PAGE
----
In beer brewing, yeast consumes the malted grain sugars and excretes ethyl alcohol and carbon dioxide as a result.
There are two major types of yeast strains used in the production of beer; ale yeast and lager yeast. They have distinct differences and hundreds of varied strains within each category that are essential for any beer enthusiast to understand.
Ale yeast, or “top-cropping” yeast, forms a foam at the top of the wort during fermentation and ferments at warmer temperatures of 60˚–70˚F. Because of their warm fermentation, ales typically ferment and age in a shorter period of three to five weeks. Ales are a much older, more traditional style of beer that’s still common on the beer marketplace thanks to its simple fermentation style.
Alternatively, there’s lager yeast (or “bottom-cropping”), which works at much colder temperatures of 35˚–50˚F for the brewing of lagers. This style takes much longer and can take up to 6 to 8 weeks to ferment. Lagers tend to have a crisp, clean taste. These brews also produce fewer fermentation by-products and allow the malt and hops to take the lead for flavor.
Certain ales like stouts, pale ales, and IPAs include hops that stabilize the quick fermentation and lead to a fruitier, spicier flavor. On the other hand, lagers such as helles and pilsners tend to have a lighter taste from the low-temp fermentation.
Water is the essence of life, both for us and for beer. Considering that beer is 95% water, it’s no surprise that it’s an important ingredient. The mineral content of the water used is critical in how the beer turns out, which led to regional beers being distinct from each other throughout history.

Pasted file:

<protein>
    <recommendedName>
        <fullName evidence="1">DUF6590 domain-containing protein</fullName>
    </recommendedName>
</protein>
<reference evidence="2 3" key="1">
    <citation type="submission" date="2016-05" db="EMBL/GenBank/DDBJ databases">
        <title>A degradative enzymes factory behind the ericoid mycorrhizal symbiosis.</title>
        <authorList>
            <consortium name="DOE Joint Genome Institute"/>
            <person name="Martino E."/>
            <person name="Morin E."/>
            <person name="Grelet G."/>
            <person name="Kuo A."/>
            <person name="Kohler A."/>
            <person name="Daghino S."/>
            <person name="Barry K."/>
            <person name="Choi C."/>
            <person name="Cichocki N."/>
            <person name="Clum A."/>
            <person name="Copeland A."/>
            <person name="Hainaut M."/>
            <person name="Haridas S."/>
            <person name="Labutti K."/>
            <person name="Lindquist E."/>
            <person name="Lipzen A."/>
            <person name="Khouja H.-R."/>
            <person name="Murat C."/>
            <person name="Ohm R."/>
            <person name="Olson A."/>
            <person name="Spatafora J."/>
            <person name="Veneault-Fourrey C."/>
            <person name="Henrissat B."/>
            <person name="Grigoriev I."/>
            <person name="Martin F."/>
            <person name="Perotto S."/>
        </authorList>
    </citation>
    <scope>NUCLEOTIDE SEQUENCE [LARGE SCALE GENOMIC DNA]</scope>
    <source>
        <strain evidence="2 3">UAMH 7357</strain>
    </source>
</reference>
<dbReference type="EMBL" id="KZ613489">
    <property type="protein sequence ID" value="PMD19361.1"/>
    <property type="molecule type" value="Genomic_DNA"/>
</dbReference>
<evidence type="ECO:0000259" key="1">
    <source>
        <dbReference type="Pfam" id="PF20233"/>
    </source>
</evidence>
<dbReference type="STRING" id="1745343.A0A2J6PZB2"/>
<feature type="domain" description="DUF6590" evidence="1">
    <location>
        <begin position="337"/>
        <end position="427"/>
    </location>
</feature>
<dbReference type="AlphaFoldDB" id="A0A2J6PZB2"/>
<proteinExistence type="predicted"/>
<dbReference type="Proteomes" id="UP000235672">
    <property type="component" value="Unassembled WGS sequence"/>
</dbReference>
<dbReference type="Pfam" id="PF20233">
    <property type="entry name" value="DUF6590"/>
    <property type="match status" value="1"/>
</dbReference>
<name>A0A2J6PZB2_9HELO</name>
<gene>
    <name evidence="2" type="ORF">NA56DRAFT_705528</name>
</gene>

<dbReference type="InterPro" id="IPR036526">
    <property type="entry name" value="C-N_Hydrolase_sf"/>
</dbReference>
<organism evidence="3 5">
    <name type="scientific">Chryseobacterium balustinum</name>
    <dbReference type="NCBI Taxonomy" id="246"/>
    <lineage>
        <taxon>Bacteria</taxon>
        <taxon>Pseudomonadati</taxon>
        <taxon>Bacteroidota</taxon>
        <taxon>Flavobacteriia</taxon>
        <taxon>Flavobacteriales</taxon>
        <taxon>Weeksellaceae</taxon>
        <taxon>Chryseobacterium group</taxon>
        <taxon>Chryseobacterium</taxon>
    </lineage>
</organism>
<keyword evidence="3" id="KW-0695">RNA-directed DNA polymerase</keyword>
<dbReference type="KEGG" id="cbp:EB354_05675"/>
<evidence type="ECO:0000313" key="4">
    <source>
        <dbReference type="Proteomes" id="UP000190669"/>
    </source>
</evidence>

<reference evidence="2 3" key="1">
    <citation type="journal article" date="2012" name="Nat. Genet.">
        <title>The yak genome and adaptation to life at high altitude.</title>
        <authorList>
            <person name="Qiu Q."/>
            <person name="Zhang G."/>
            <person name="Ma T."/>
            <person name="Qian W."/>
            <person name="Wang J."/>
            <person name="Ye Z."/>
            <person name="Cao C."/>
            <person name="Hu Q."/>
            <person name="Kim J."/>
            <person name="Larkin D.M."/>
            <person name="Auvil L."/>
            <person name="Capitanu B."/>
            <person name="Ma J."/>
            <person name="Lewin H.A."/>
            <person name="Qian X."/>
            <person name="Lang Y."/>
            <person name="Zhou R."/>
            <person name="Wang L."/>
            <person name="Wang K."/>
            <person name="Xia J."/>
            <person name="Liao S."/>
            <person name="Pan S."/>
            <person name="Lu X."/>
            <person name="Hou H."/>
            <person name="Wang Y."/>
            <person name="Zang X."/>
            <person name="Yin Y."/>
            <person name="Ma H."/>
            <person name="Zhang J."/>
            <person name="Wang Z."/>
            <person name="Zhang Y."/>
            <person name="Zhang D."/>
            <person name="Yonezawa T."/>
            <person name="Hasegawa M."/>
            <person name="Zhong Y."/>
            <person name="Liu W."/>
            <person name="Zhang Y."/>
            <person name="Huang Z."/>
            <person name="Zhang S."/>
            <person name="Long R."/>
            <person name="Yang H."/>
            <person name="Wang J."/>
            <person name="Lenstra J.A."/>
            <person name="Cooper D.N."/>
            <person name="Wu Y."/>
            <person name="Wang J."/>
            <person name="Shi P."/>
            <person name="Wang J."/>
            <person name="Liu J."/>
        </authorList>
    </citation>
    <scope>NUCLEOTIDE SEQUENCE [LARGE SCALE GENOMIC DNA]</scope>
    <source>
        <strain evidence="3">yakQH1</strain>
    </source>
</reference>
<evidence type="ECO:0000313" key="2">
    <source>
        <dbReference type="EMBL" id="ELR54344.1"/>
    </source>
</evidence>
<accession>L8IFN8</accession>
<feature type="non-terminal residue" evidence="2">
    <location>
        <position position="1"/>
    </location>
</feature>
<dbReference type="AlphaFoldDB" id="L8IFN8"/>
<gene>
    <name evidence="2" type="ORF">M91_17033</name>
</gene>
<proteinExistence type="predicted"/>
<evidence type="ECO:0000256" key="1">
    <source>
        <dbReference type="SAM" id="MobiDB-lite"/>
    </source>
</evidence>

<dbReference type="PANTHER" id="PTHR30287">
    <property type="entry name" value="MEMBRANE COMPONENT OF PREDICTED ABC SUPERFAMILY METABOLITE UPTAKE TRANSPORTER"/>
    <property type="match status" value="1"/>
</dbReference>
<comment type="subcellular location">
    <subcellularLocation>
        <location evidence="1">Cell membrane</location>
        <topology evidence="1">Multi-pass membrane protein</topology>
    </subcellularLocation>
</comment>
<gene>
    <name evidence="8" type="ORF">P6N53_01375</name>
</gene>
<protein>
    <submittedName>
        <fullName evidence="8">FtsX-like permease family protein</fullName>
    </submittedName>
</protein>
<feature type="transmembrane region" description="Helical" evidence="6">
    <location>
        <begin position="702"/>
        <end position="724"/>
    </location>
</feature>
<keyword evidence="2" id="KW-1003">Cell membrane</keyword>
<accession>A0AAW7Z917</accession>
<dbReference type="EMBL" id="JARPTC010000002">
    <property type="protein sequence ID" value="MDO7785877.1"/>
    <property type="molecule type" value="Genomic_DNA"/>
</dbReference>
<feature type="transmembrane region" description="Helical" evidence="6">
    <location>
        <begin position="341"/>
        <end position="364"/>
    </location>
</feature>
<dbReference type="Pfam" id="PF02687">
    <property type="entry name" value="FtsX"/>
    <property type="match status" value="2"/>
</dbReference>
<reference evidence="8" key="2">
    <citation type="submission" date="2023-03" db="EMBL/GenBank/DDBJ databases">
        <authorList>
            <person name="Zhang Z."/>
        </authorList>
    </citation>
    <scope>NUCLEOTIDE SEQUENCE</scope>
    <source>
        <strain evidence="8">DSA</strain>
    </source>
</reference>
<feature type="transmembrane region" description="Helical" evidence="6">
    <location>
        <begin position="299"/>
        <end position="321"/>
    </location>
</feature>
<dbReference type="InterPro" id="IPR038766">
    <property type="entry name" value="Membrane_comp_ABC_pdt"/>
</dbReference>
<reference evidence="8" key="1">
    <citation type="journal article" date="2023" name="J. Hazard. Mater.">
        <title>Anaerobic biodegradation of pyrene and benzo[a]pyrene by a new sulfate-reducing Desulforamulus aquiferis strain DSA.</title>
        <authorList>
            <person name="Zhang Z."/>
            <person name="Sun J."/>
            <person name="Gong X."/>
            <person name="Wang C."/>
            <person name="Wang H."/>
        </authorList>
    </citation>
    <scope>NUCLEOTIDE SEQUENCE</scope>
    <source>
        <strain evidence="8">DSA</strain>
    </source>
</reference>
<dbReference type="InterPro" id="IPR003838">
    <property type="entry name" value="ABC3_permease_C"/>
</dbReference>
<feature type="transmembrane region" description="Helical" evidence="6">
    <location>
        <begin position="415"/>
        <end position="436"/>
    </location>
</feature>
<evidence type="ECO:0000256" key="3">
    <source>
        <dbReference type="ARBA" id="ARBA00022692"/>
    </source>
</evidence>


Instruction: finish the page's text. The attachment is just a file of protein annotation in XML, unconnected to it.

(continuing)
Water affects beer in three distinct ways:
- The character of the water determines the flavor of the “wort.”
- The pH of the water can have an impact on the beer’s bitterness.
- Any contaminants, such as chlorine, within the water can affect the beer’s taste.
There are five primary ions in water that will positively affect beer. They are calcium, chloride, magnesium, sodium, and sulfate. These ions, as well as unwanted contaminants, can have a drastic, unexpected impact on any brew of beer when not properly understood.
Back in the day, it was difficult to alter the mineral content of your local river when trying to brew beer. As a result, the quality of a brew depended heavily on where the brewers got their water.
For example, in Bavaria, the water often had high carbonate content, which led to their beers being darker and generally lower in hoppy bitterness. Other beers, such as Irish stouts, were beholden to the untreated water available, which resulted in dark beers.
These days, the mineral content can be manipulated and adjusted in any way desired by the brewers to create different styles without being forced to rely on an area’s natural water.
Four Beer Essentials
That’s all it takes to make a beer: grain, hops, yeast, and water. Sounds simple enough, right? But the difficulty and fun of brewing beer are how to put together and play with these four ingredients to make something special.
Making beer is an art form, and these ingredients are your tools. There are thousands of beer styles on the market and equally as many breweries, both big and small. Each of them has to get creative with the grains, hops, yeast, and water at their disposal.
Beer drinking is associated with everything from eating, social gatherings, games, festivities, and even high art. Here at TapRm, we just love it for the taste and variety. Find out just how interesting these four simple ingredients can get with some of the beers we carry.